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There is no more pleasing trait amongst all these tribes than their kindly affectionate manner one towards another.  Girls never quarrel with each other, and the men never coarsely abuse, and seldom speak harshly to, the women.  The Ho girls are acutely sensitive under abusive language, or language that at all reflects upon them, and may be, and often are, driven to commit suicide by an angry word.  If a woman appear mortified by anything that has been said, it is unsafe to let her go away until she is soothed.

The Hos are passionately fond of sport, and are so successful, that in the neighbourhood of their villages no game is to be found.  In the hot weather they form great hunting expeditions, and scour the hills and jungles in search of large game.  They are also fond of cock-fighting.  A meet is announced, and all who please, go to the place chosen with their cocks at the appointed time.  The cocks are armed with steel spurs and made to fight à l'outrance, and the owners of the victorious birds keep the slain.

The sole arms of the Hos are the bow and arrow and battle-axe.  The latter, a very formidable weapon, is also used as an implement of agriculture and tool for all work.  It is shown in the photograph of the Ho Booiee.  With the bow and arrow they are very expert, commencing to practise with it at the earliest age.  Boys of every age, from three or four years and upwards, when herding cattle or otherwise engaged, have always their bow and blunt and sharp arrows, the former for practice at marks, the latter to bring down birds when they get a chance.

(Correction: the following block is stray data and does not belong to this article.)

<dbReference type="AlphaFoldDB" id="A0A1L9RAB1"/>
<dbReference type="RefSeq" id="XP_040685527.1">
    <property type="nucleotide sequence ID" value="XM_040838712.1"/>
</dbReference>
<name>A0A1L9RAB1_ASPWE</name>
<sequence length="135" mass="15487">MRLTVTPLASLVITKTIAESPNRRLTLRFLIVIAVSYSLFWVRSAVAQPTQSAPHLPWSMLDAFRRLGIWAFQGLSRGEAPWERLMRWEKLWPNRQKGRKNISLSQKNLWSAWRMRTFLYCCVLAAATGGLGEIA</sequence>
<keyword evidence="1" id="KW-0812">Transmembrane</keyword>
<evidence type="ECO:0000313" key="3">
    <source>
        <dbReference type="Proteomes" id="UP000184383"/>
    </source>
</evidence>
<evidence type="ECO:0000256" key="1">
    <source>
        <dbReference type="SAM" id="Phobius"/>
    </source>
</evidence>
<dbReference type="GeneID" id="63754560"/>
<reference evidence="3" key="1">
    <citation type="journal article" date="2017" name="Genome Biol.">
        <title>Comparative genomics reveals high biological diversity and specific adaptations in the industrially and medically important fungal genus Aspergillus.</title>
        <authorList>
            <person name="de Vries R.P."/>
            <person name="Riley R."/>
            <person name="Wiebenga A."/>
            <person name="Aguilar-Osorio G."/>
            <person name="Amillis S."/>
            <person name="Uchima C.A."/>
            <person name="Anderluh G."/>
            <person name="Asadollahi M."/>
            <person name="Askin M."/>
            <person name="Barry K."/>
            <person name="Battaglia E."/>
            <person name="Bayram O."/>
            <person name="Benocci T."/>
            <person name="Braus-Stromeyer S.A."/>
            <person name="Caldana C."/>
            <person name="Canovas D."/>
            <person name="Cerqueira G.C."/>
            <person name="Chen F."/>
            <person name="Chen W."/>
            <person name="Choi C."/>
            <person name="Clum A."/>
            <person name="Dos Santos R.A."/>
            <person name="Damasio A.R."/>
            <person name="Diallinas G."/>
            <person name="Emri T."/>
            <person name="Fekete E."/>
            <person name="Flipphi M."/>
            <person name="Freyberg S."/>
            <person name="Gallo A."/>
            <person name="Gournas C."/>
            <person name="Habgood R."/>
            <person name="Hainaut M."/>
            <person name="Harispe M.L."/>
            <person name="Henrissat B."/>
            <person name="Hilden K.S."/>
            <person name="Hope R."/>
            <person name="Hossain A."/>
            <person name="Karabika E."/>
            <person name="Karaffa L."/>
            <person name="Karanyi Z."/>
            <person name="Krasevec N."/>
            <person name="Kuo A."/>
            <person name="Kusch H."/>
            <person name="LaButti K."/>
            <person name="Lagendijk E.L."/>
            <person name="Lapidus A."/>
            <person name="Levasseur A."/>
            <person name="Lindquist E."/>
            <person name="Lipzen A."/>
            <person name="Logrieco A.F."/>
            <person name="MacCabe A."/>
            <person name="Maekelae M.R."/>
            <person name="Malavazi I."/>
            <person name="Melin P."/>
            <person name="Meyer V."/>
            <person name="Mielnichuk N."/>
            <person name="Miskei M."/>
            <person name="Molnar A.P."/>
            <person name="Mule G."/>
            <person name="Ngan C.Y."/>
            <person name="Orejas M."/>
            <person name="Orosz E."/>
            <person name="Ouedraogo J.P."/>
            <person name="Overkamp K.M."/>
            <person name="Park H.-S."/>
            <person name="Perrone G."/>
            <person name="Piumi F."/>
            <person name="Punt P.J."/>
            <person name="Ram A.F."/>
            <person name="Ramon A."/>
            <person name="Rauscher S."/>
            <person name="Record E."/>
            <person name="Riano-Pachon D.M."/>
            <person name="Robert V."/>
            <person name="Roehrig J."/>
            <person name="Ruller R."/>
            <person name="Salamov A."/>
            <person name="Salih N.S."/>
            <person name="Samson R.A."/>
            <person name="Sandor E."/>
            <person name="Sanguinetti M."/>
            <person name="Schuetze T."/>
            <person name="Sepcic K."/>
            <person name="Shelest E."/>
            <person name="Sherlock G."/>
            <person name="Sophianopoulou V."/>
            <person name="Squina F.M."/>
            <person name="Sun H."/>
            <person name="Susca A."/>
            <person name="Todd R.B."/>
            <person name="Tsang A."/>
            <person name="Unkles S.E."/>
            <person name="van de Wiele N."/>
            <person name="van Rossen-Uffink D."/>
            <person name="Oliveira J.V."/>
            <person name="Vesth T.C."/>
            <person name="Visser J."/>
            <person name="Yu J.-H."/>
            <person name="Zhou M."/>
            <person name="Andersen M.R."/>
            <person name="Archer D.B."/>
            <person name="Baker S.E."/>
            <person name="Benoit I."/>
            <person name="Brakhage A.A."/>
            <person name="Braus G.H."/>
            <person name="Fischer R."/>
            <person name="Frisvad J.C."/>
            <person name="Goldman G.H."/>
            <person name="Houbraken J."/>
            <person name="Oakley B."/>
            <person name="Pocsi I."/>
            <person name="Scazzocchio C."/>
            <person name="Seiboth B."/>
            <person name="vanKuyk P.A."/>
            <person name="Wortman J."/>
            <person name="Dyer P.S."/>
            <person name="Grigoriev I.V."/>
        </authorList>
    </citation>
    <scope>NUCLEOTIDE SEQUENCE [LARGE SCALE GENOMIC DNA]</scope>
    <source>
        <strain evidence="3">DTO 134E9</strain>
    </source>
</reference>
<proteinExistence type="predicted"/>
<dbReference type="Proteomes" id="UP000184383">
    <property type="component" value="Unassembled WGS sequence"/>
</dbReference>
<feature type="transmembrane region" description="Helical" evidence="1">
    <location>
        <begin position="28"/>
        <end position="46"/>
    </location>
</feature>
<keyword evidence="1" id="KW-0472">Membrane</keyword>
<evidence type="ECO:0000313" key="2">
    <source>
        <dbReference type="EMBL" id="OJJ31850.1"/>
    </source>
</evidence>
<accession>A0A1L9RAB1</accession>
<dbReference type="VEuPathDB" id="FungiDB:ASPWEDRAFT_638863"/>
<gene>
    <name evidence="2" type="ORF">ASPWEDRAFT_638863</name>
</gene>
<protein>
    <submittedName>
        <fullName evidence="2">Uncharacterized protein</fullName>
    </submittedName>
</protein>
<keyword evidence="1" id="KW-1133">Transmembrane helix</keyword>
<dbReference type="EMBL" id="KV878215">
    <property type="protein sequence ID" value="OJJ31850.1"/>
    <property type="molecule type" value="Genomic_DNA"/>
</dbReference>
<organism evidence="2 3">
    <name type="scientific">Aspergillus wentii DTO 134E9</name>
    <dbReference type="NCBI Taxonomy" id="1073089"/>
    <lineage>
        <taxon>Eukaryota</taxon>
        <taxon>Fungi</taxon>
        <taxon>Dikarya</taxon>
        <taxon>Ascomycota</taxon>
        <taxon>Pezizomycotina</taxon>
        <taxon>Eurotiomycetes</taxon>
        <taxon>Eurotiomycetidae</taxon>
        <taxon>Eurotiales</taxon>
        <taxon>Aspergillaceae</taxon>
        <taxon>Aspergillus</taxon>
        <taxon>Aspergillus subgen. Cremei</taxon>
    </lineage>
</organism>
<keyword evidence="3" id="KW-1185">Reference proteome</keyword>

In appearance the Hos are decidedly the handsomest of the tribes called Cole.  In their erect carriage and fine manly bearing they look like men that have maintained and are proud of their independence.  They are also the tallest, and, taking them as a whole, the fairest, of the races treated of.  They have generally high cheek-bones, but straight-set eyes, high noses, well-formed mouths with beautiful teeth, and the facial angle as good as in the Hindoo races.  The figures, both of male and female, freely displayed by the extreme scantiness of the national costume, are often models of beauty.  But this description applies only to the people of the highly cultivated part of the country, who have seldom been subjected to severe privations.  The inhabitants of the imperfectly reclaimed hill forests are well represented in Dr. Simpson's pictures of the Korewahs.  (Plates 20, 21.) - Compiled from Report by Major Dalton, Commissioner of Chota Nagpore.
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